On Wednesday they arrived in Portland in their new bus, a de-commissioned '70s Oakland City Bus. We then proceeded to drink beer 'til 2:00 in the morning. The original idea was that on Friday morning they, along with a handful of CHUNK 666 raiders, would head up to Seattle together, set up the rides, do the race, do the party, break down the rides early Saturday morning, drive back to Portland, and do a show in Portland. But since the bus averaged about 35 mph from San Francisco to Portland, Cyclecide instead left around 2:00 p.m. on Thursday, so CHUNK had to drive to Seattle in Stan's little car with two choppers on a bike rack on the back. Talk about a clown car whenever we stopped at a rest area. At least Cyclecide was able to drive the majority of the CHUNK bikes up there in the bus, and a few CHUNKs rode back in the bus.

Once in Seattle, we headed straight to end-point of the Race and location for the big party afterwards (a big warehouse underneath a freeway near Harbor Island) around 1:00 p.m., and helped Cyclecide set up their rides, namely the really labor intensive Cyclofuge.



After a brief emergency where I had to bring C.Collision to his senses, we wrangled a ride out of some Seattle people to ferry the bikes up to the top of the hill. At the starting line I got my pre-registered shirt (#600), signed their stupid waiver (I mean, it was funny to read, but waivers are pretty useless as far as absolving liability is concerned. Maybe if they were notarized. Dead Baby needs a notary public), the water bottle that equated free beer for the rest of the night (by the way, Dead Babies, you sealed the deal when I found out you had Olympia on tap), and went into my standing-around-waiting-for-this-thing-to-start mode.



Observation: the first downhill I went to was in 2002 (the sixth race, for those keeping track). Five of us went up, but only brought 3 choppers (Thud brought Sproing, Big B. brought Handcicapper, and I brought the first iteration of Biscuit, with the mono-tube fork). But Thud also brought his road bike and rode that in the race. I distinctly remember Big B. and me at the starting point, looking around and anxiously noting a lack of other mutant bikes in the crowd. It was primarily a messenger downhill race back then (which is what it was when it started), with a bunch of other pleasure riders on various cruisers and tandem and what not (this race ended up earning Big B. the nickname the human speed bump" amongst the Dead Babies). This year however, I was impressed by the roughly a 50/50 split between mutant bikes and "regular" bikes.

The race finally started, and I began my anxious descent down the west Seattle hills on my tallbike. Why "anxious," you inquire? Well, in case you have forgotten, gentle reader, I am a severe head trauma survivor, having been catapulted by my tall bike onto the sidewalk in Minneapolis. As such, ever since my attitudes about riding tallbikes have been infused with a certain judicious degree of trepidation.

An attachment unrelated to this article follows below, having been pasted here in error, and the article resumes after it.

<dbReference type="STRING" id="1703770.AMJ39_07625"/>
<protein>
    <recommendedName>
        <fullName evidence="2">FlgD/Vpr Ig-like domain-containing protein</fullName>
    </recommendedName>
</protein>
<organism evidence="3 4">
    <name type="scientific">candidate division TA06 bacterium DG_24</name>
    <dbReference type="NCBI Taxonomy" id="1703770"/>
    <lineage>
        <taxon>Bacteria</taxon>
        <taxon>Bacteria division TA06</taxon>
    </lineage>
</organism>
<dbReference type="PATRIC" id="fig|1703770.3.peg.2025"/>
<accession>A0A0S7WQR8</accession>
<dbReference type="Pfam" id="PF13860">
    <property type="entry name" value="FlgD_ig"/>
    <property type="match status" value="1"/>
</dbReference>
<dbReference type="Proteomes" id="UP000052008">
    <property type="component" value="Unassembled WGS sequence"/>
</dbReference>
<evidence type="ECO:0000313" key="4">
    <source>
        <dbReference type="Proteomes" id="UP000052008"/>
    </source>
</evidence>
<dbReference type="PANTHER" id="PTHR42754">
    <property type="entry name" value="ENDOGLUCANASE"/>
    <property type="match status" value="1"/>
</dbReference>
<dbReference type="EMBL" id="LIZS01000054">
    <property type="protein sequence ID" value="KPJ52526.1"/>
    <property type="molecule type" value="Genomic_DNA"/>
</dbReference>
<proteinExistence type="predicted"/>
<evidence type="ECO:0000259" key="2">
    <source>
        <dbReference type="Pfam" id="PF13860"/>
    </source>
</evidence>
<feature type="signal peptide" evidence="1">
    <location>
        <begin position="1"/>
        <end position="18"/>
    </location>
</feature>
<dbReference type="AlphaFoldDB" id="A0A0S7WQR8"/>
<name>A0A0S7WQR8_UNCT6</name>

As the race bombed down Admiral Way, a rider about 100 feet in front of me on the steepest portion of the course lost his cowboy hat, then started breaking, then came to a dead stop in the middle of the road. When someone 100 feet in front of you slows and stops, but you're coasting down a hill 15-20 mph, this translates into that person being 100 feet in front of you one second, and two seconds later they're a large obstacle RIGHT IN FRONT OF YOU. I pulled a nice curve around him, but just as I did that C.Collision effin' FLEW by me doing the same thing on my right.



Having survived that and now in the home stretch, I was riding through a small intersection and espied a small, roughly 1 inch square block of metal on the ground in front of my front tire. I rode over it and did that sickening thing where it actually shoots out away from your wheel, which means that you managed to run over its corner, which meant… I flatted out.

Now, if I was riding a chopper I would probably just have finished the race on a rim, but a flat on the front wheel of a tallbike results in a severe case of the wobbles.. So hoof it back to the finish line it was. And as I walked I contemplated my horrible luck at these downhills. In 2002, Big B. turned an unplanned wheelie by the handicapper into a belly slide down 10 feet of the road. He also threw his chain, and I was the only one who waited up for him. The entire race passed us and we weren't sure how to get to the finish line so we ended up tying for dead effin' last (an appropriately CHUNK thing to do, I s'pose). In 2004 Choppy's stem bolt stripped out while I was putting it back together before we even left the swank hotel Cyclecide hooked us up with. I rode to the race finish line on the back of Rino's chopper trike and didn't race at all, had too much to drink, and on the walk back up Capitol Hill kicked newspaper boxes over. And now this. What do I have to do to actually ride from point A to point B in Seattle?

Well, the powers that be showed a little compassion for my plight, because Dead Baby Terry rolled up next to me on his Keg trike while I was walking, and filledth my water bottle with beer, which eased my pain.

Once back, it was the usual. Drink. Eat. Ride the rides. Namely the two-person ferris wheel.



And the cyclo-fuge.



Cyclecider Paul the Plumber had built a new ride on commission for New Belgium, originally called "Ride to the Moon" but renamed "the Grasshopper" after it received its coat of dark green paint. The Grasshopper consists of a long beam on axis, but centered on said axis at about the 3/4ths mark of the beam.



One rider sits in a seat at the end of the longer portion of the beam and pedals, which makes the beam go round and round. Whenever the rider feels like it they can throttle a lever which controls a tank of compressed air, causing the seat to rise up in the air. I’d guess the arm raised about 35 or 40 degrees in the air. The sensation created by this quite pleasant.



Eventually I got bored and ended up playing carny for about 3 hours, running the cyclofuge. Another weird thing about the downhill is that its this big bike party, then the bike people tend to thin out a bit, and all these Seattle suburbanite club kids start to trickle in. Not enough to take over or anything, but I was working the 'fuge and this one guy had just ridden it and was like "man, don't ride this thing if you're on E" and then I gave him my hand to pull him out the seat and he was covered in cold sweat. Yuck. Wipe that ride down with a sani-wipe.

While minding the 'fuge, the tallbike jousting started up. The dead babies were doing the "winner stays in" format. At some point I looked over and saw Thud readying for a pass. When I glanced over again he was readying for another. And another. And then Rino walked up and said "Thud's the jousting champion." For a trophy he received several beauteous PVC burns on his torso.

With the kegs kicking (an impressive feat, seeing as there were over 20 of them) Cyclecide closed the evening with a totally drunk-ass punk-rock show at 1:30 a.m. Shortly after that the arduous task of breaking the rides down so we could return to Portland the next day began.

A particularly precious memory is the familiarity developing between CHUNK 666, the Dead Babies, and Cyclecide. Many Dead Babies followed up a hello with promises to be in Portland on September 4th for the Chunkathalon, and there was a certain drunken l'esprit de corps as all three groups pushed the Grasshopper up onto its trailer at 3:00 in the morning.